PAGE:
By: Ryder McCool
Golf courses are the home to many different topics of conversation. Still, since 2020, not even COVID-19 has been discussed on the course or in the clubhouse as much as LIV Golf. Everyone seems to have an opinion on the impact of the Saudi-backed sportswashing venture on professional golf. LIV—the upstart professional golf tour headed by Greg Norman and funded by Saudi Arabia—dominated the conversation for a good reason.
While first shrugged off like Norman’s proposed World Tour in 1994, the international league has attracted some of golf’s biggest names, headlined by Phil Mickelson, Dustin Johnson, and 2022’s Champion Golfer of the Year, Cameron Smith. Although the PGA Tour has long been the preeminent place for the world’s best to tee it up, LIV is changing how professional golf is played and how its players are treated.
From 54-hole events to shotgun starts, LIV Golf attempts to modernize the golf playing and viewing experience. However, the PGA Tour has not sat idly by while LIV challenges its place atop professional golf. There are many battles to come regarding the treatment of LIV Golf signees and the upstart Tour, but they will not be settled on the course but in a courtroom.
The modern PGA Tour has been the preeminent professional golf tour since 1968, when some of the game’s most significant icons, including Jack Nicklaus and Arnold Palmer, broke away from the PGA of America. The PGA Tour has long classified its players as independent contractors. Still, despite this classification, it has a rule that players must seek permission to play in non-PGA Tour-sanctioned events.
Until recently, this hasn’t been an issue; but, once the PGA Tour denied some of its players’ requests to play in LIV’s first event in June 2022, the word antitrust surfaced. Severe accusations of antitrust violations arose because the PGA Tour suspended any player that played in the LIV event, and Section 2 of the Sherman Act prohibits monopolization and actors from inhibiting competition. Competition is a fundamental aspect of capitalism, and the Sherman Act ensures this aspect is protected, even on the golf course.
LIV Golf and its players that the PGA Tour has suspended contend that the suspensions directly impact competition and violate the Sherman Act. Arguments supporting the PGA Tour’s restriction on competition against Section 2 stem from the PGA Tour restricting LIV golfers from playing on the PGA Tour, which arguably only diminishes its product. One of the only explanations for this business model would be the PGA Tour aiming to lessen its product quality.
Although this argument may seem compelling at first glance, the PGA Tour likely will argue that it is not a monopoly and that having rules to ensure its players play in its tournaments is in line with its rights as an organization. The suspensions were not a surprise, and the players knew the consequences of playing in a LIV Golf event two years before the first event. The PGA Tour is not the only tour players can play on; there are hundreds of other professional golf tours worldwide. Ultimately, the success LIV Golf has enjoyed since its first tournament, and its signing of 26 of the top 100 players in the world, begs the argument that the PGA Tour’s suspensions have not thwarted competition in violation of Section 2.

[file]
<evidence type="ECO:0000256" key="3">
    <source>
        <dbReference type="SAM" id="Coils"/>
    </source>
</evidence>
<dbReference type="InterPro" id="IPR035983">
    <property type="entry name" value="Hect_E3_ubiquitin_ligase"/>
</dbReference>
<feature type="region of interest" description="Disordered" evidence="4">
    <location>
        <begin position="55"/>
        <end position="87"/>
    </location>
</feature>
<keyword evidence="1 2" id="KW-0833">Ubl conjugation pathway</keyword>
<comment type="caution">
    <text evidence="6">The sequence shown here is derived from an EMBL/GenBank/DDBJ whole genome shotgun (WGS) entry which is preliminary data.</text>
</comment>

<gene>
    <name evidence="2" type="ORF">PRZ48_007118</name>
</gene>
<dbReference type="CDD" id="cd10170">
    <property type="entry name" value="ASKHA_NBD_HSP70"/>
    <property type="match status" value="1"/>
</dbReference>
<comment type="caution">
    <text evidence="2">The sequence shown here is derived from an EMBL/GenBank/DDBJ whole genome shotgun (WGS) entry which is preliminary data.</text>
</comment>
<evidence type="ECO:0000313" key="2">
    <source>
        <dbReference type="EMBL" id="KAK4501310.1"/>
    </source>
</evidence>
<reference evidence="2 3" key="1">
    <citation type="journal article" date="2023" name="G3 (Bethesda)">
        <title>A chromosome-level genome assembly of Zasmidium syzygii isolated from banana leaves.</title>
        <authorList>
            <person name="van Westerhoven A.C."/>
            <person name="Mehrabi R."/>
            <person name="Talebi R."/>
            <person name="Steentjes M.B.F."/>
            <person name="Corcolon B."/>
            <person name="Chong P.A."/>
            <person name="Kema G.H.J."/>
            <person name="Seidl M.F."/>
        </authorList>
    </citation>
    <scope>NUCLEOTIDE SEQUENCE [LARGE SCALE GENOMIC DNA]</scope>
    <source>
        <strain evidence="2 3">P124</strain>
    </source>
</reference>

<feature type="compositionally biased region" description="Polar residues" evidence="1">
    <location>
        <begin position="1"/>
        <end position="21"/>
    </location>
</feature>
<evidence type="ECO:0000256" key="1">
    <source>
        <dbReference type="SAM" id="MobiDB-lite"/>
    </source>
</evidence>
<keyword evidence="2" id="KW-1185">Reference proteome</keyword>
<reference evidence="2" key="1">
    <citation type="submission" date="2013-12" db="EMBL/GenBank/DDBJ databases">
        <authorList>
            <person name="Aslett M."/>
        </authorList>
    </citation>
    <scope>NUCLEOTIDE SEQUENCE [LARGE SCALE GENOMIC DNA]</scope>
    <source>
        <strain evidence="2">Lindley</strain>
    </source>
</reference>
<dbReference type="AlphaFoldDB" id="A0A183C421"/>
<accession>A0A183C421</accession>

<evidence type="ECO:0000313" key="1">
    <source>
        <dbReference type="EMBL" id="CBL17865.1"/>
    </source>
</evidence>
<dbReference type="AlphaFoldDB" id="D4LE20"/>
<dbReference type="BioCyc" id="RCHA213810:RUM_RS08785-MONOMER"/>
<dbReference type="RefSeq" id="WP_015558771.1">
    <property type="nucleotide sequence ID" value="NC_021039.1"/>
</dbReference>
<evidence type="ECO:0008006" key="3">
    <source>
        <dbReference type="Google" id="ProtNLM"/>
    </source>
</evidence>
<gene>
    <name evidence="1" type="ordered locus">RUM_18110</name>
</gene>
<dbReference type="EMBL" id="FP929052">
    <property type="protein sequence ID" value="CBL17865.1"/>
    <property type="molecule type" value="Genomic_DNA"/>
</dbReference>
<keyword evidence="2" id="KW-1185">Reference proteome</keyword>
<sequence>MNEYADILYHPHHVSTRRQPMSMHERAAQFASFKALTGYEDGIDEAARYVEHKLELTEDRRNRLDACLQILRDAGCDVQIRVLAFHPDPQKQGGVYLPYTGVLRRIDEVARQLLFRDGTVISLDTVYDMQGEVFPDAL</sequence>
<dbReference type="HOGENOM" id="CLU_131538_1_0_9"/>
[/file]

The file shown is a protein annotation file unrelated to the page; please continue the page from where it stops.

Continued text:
Legally, a lawsuit cannot be filed alleging antitrust issues without someone or something suffering an injury and, specifically, suffering an antitrust injury to competition. LIV Golf has successfully created a new golf tour that has signed some of the best players in the world to its roster and receives hundreds of thousands of viewers for each event. Considering this success, LIV Golf will be hard-pressed to show it has sustained an injury when this is the state of its Tour. In addition to LIV Golf, some players have joined LIV Golf after voluntarily giving up their membership to the PGA Tour. This group of players also likely cannot show injury, considering the PGA Tour did not suspend them because they were no longer members.
A subset of LIV Golf players has a better argument than LIV Golf as an entity or the players that gave up their PGA Tour memberships. Many of LIV Golf’s players are PGA Tour members suspended from playing in future events on the PGA Tour. These players have more of a leg to stand on in court to argue they have suffered an injury because of harm to competition. Their argument finds support because these players may no longer participate in PGA Tour events because of their involvement with LIV Golf. The suspensions are, potentially, a direct restraint on competition by the PGA Tour. We will have to wait to see how the courts handle the allegations made by this group of players, but they have the best argument as to the PGA Tour’s alleged antitrust violation.
Much to the PGA Tour’s disdain, LIV Golf does not seem to be going anywhere. The legal issues are ripe and complex, and LIV continues to grow in popularity. Until resolved, the topic of conversation at golf courses will remain fixed on antitrust and sportswashing. At the same time, golfers and fans await not the result of a tournament, but the opinion of a judge and jury.